Jean-Michel Basquiat Pink Elephant with Fire Engine, 1984, from the Collection of Alex Rodriguez

In the last decade, Alex Rodriguez has built a delectable art collection boasting some of the most coveted names of the postwar and contemporary art canon. Considered one of the greatest players in Major League Baseball — setting numerous records for the Seattle Mariners, Texas Rangers, and New York Yankees — Rodriguez has employed his passionate spirit and acute eye to pursue new ventures within creative realms. He has also chosen to dedicate himself to personal and art-driven endeavours, regularly visiting artist studios and fairs, and engaging with young artists of his generation.

For Rodriguez, collecting art is a highly personal affair. Drawn to the evocative, storytelling capacity of the artwork, he has relished rediscovering the spaces of his own homes, coating their walls and grounds with striking artworks. One such work, created by Nate Lowman, disrupts the space of the batting cage of his house in Florida; another one by the same artist, shaped like a heart and pulsating with a distinct blue hue, is hung in one of his daughter’s rooms, Ella. “Both my girls love Nate. Really, they love anything with color”, Rodriguez has said. Sharing his creative interests with his family, Rodriguez insists on the personal tone of his collecting and keeps close relationships with the talent he believes in, following their practice over time. As a result, the artworks he brings together form a narrative of their own, irreducibly connected to his character.

It's no coincidence that Rodriguez's collection is comprised of artists predominantly originating from New York.

Richard Prince Mustang Painting, 2014-16, from the Collection of Alex Rodriguez

It's no coincidence that Rodriguez's collection is comprised of artists predominantly originating from New York. Having been born and raised in the city, Rodriguez has continued working there during various stages of his life. More particularly, Rodriguez speaks of Richard Prince and Jean-Michel Basquiat, who were both heavily informed by the vibrancy of their city surroundings. Rodriguez has been an avid collector of Prince—in his own words, a "true urban cowboy"—whose body of work interrogates the construction of American identity through the appropriation of mass media. Basquiat, an integral figure to the flourishing artistic culture of downtown Manhattan in the 1970s and 1980s, and known to have left an unimaginable impression on subsequent generations of artists, is Rodriguez's "favorite artist of all time."

Enjoying unique relationships with artists of his own generation, including Joe Bradley and Dan Colen, Rodriguez has found that a reciprocal respect naturally established itself between him and the artists he supports, spurring a desire to engage in a meaningful dialogue relating to their different areas of work. These artists' devotion to their art echoes Rodriguez's very own dynamism and rigor. Deeply committed to following their craft, he observes their artistic processes meticulously, in turn welcoming them to see him play at Yankee Stadium.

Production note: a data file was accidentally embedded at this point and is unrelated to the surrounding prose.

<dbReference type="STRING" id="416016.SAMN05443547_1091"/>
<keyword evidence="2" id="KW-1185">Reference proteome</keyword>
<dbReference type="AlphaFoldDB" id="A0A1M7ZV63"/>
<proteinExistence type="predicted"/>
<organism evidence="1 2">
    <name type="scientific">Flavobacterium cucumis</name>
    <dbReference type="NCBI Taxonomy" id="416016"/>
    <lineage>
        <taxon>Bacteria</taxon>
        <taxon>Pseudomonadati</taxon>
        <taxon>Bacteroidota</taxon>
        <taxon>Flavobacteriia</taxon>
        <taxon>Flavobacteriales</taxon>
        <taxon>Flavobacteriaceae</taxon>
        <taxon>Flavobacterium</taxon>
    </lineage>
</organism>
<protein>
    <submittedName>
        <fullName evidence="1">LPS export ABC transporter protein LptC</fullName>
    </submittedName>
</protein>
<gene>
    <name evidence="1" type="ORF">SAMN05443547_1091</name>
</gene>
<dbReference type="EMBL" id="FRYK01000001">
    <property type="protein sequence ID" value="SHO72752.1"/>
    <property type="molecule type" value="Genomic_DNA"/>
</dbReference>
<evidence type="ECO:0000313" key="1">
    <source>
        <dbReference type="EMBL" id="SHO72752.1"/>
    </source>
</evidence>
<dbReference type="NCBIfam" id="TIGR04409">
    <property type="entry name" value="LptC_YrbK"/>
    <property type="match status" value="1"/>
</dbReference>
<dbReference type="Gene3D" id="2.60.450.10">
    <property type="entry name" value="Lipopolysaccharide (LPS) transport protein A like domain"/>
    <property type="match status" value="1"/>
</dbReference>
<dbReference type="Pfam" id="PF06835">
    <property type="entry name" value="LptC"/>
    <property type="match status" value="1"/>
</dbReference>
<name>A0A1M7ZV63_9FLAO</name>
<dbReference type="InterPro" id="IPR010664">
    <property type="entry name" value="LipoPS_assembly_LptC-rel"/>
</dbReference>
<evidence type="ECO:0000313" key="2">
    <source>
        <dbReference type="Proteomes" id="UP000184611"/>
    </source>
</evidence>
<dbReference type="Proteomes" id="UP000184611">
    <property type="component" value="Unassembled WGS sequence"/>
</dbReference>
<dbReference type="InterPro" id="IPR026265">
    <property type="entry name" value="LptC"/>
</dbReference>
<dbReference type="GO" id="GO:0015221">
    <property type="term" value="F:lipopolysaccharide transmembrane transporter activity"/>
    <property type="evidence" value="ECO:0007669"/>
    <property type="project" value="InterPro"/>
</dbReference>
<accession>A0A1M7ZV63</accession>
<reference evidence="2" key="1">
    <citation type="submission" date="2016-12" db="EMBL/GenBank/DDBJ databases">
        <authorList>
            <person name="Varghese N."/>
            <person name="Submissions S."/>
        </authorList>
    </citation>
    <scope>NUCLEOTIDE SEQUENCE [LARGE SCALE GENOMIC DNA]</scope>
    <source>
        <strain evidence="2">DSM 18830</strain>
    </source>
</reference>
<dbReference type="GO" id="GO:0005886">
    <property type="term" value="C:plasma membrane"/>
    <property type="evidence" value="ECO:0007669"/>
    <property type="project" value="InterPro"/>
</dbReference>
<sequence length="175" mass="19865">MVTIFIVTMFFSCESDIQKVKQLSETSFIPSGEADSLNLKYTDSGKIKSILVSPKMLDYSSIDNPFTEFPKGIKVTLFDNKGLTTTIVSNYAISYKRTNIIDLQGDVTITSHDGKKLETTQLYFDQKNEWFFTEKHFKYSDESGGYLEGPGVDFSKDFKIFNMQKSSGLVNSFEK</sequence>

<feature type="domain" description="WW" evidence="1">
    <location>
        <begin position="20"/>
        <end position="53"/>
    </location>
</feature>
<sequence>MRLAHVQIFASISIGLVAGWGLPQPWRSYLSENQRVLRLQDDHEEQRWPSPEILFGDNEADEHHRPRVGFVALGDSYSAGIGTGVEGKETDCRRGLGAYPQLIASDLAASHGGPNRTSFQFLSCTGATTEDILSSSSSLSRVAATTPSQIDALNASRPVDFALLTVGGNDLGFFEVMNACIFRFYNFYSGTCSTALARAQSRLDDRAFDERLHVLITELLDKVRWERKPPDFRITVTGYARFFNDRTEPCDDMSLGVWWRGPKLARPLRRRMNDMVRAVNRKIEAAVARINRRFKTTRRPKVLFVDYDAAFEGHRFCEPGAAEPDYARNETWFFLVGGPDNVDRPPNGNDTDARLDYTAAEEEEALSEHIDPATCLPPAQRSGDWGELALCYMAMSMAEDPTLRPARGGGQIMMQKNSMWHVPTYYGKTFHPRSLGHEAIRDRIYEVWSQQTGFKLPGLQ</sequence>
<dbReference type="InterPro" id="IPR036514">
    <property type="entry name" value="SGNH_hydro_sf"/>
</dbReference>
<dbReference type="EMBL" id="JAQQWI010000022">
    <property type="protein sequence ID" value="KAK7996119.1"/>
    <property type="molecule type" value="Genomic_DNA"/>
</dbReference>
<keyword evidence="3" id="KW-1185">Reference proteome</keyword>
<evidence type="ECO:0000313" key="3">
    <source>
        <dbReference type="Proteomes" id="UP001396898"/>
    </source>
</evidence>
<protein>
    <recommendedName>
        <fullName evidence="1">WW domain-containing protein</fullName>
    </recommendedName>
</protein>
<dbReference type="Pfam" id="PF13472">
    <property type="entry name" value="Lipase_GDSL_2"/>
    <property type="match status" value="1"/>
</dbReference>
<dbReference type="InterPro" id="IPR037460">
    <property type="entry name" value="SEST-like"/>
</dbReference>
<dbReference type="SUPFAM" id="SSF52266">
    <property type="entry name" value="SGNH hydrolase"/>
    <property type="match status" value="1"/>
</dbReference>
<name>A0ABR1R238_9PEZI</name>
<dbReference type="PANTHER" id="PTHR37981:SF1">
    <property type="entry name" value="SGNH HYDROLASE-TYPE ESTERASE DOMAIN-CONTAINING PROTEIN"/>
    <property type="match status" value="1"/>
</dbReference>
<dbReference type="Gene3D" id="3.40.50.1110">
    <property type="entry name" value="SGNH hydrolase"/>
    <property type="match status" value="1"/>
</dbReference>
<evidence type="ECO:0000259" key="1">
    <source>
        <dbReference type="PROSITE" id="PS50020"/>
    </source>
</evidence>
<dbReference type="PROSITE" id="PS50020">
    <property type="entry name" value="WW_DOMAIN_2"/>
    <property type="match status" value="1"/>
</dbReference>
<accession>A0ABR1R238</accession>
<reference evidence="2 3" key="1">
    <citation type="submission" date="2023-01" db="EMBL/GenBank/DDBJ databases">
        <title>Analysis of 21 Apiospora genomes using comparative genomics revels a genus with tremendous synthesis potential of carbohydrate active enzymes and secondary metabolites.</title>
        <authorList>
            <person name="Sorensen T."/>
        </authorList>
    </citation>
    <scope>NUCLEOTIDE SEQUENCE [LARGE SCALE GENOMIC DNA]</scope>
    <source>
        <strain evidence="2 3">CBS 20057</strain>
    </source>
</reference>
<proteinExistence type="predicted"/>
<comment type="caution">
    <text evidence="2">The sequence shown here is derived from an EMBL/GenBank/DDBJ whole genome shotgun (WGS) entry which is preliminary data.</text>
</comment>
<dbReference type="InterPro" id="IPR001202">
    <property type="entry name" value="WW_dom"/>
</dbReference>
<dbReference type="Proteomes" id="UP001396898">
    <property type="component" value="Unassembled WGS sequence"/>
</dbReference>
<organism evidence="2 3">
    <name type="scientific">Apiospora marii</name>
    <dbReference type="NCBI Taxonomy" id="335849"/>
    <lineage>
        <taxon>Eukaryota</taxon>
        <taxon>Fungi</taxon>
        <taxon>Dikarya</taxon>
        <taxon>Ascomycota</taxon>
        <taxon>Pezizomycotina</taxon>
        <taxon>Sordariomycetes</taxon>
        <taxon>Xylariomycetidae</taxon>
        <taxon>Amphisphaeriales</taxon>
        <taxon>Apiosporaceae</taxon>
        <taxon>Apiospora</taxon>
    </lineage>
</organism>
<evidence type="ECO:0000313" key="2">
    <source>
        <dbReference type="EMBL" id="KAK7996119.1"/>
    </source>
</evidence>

Alex Rodriguez with Jean-Michel Basquiat's Pink Elephant with Fire Engine, 1984, taken in 2019

ROBERT MANLEY: Your collection today brims with some of the contemporary art scene's most coveted names. When did you start collecting?

ALEX RODRIGUEZ: I have been collecting for a decade. A number of gallerists and advisors pointed me in the right direction, and I was fortunate to meet some rigorous artists such as Glenn Ligon and Dan Colen, who informed and forged my collector's eye. In 2011, I got to know Nate Lowman and he created an installation inside my home batting cage. Since then, I have been in conversation with several artists, whose studio practices seem close to my own as an athlete.

RM: What kinds of artworks are you most drawn to?

AR: I am drawn to a range of contemporary artists, from Warhol and Haring to my own contemporaries such as Joe Bradley and Alex Israel. I like works that tell a story, often related to my own personal experiences. Basquiat is one of my favorite artists of all time; each painting he created reads as a diary of his day.

Richard Prince is a true urban cowboy and one of America's top artists.
— Alex Rodriguez

RM: For many people of your generation, there was a fascination with the car culture of the 1960s, as embodied by the Mustang GTO in Richard Prince's Mustang Painting. Could you tell us more about your impression of this work?

AR: The Mustang GTO is a true American icon. In fact, they still make versions of the famous 'pony' and 'muscle' cars today. Richard Prince is a true urban cowboy and one of America's top artists. He is uniquely in touch with the Everyman and Pulp Fiction.

RM: Do you continue to collect today? What are your plans for the future?

AR: I am starting a fresh chapter in my personal life, and after a decade of collecting on my own, I am excited to begin a new collecting journey with Jennifer. We are both committed to the arts and will continue to be great patrons together.